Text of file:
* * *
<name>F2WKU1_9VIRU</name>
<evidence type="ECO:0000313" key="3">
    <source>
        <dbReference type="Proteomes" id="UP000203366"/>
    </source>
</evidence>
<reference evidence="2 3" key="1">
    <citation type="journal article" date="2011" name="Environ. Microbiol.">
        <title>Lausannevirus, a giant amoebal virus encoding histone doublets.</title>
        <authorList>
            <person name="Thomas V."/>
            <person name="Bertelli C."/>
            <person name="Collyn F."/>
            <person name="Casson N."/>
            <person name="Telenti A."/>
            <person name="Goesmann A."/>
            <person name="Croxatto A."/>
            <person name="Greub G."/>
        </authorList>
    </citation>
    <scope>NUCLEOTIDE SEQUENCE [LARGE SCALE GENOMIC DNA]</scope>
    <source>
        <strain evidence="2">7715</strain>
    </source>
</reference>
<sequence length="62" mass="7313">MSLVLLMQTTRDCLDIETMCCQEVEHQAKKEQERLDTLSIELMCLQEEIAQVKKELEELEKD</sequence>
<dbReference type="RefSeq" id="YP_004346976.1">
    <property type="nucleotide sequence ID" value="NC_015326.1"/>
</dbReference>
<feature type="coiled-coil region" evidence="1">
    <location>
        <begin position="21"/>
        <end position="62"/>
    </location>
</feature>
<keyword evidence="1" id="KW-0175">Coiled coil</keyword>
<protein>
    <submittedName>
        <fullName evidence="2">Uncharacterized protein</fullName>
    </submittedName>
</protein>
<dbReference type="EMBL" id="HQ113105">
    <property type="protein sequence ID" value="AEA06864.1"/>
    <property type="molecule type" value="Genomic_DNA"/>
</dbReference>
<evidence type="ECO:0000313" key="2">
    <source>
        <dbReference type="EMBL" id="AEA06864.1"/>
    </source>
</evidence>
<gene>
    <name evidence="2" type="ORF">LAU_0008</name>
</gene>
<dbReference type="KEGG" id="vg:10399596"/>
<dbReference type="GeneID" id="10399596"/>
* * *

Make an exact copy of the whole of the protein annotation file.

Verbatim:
<name>F2WKU1_9VIRU</name>
<evidence type="ECO:0000313" key="3">
    <source>
        <dbReference type="Proteomes" id="UP000203366"/>
    </source>
</evidence>
<reference evidence="2 3" key="1">
    <citation type="journal article" date="2011" name="Environ. Microbiol.">
        <title>Lausannevirus, a giant amoebal virus encoding histone doublets.</title>
        <authorList>
            <person name="Thomas V."/>
            <person name="Bertelli C."/>
            <person name="Collyn F."/>
            <person name="Casson N."/>
            <person name="Telenti A."/>
            <person name="Goesmann A."/>
            <person name="Croxatto A."/>
            <person name="Greub G."/>
        </authorList>
    </citation>
    <scope>NUCLEOTIDE SEQUENCE [LARGE SCALE GENOMIC DNA]</scope>
    <source>
        <strain evidence="2">7715</strain>
    </source>
</reference>
<sequence length="62" mass="7313">MSLVLLMQTTRDCLDIETMCCQEVEHQAKKEQERLDTLSIELMCLQEEIAQVKKELEELEKD</sequence>
<dbReference type="RefSeq" id="YP_004346976.1">
    <property type="nucleotide sequence ID" value="NC_015326.1"/>
</dbReference>
<feature type="coiled-coil region" evidence="1">
    <location>
        <begin position="21"/>
        <end position="62"/>
    </location>
</feature>
<keyword evidence="1" id="KW-0175">Coiled coil</keyword>
<protein>
    <submittedName>
        <fullName evidence="2">Uncharacterized protein</fullName>
    </submittedName>
</protein>
<dbReference type="EMBL" id="HQ113105">
    <property type="protein sequence ID" value="AEA06864.1"/>
    <property type="molecule type" value="Genomic_DNA"/>
</dbReference>
<evidence type="ECO:0000313" key="2">
    <source>
        <dbReference type="EMBL" id="AEA06864.1"/>
    </source>
</evidence>
<gene>
    <name evidence="2" type="ORF">LAU_0008</name>
</gene>
<dbReference type="KEGG" id="vg:10399596"/>
<dbReference type="GeneID" id="10399596"/>